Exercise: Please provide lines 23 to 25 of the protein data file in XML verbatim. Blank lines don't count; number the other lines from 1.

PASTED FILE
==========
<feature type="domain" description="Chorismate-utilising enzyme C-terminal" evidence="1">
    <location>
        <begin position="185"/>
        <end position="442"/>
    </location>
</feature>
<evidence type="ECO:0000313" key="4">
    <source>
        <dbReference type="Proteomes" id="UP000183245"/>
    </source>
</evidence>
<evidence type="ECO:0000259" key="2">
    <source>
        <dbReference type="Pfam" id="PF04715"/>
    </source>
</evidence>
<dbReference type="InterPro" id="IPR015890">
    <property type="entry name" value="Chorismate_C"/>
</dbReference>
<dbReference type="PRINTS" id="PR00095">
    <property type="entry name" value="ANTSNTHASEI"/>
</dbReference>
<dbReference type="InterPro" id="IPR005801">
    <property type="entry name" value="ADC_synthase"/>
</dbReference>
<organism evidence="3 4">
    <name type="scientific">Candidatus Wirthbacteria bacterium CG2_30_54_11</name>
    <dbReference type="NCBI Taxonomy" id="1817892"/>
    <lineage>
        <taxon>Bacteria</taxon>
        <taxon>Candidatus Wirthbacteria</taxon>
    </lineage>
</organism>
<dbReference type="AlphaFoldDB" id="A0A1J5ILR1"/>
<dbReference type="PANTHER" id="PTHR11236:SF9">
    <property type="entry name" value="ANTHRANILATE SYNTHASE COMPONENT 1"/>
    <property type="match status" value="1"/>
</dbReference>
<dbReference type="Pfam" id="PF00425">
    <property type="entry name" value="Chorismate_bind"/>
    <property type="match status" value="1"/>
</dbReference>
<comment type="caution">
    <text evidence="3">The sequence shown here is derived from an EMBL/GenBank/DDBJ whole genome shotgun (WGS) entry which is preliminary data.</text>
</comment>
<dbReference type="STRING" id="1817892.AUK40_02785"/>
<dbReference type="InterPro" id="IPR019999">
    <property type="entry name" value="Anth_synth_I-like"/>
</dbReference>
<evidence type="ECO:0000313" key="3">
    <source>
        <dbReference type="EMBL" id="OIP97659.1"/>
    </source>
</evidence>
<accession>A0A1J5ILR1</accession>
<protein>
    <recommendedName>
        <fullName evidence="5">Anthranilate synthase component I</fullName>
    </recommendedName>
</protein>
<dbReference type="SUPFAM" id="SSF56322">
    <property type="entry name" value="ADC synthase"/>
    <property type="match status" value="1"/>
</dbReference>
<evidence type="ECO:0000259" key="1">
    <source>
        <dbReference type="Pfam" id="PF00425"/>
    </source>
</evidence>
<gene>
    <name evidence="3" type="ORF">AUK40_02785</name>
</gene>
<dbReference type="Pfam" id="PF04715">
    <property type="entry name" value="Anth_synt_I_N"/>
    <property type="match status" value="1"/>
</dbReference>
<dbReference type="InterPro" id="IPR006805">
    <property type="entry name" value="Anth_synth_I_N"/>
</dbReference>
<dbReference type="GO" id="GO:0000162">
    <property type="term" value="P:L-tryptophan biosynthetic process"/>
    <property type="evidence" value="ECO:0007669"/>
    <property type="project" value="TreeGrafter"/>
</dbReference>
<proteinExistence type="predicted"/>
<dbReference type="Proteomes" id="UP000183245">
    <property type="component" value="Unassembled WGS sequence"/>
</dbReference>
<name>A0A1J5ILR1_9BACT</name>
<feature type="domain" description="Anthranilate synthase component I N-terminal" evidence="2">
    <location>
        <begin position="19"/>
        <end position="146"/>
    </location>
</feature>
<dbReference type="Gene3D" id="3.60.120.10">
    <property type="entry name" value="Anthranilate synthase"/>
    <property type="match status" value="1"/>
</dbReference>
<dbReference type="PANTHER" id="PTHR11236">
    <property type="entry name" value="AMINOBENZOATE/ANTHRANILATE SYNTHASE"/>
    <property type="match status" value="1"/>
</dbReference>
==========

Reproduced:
<dbReference type="InterPro" id="IPR005801">
    <property type="entry name" value="ADC_synthase"/>
</dbReference>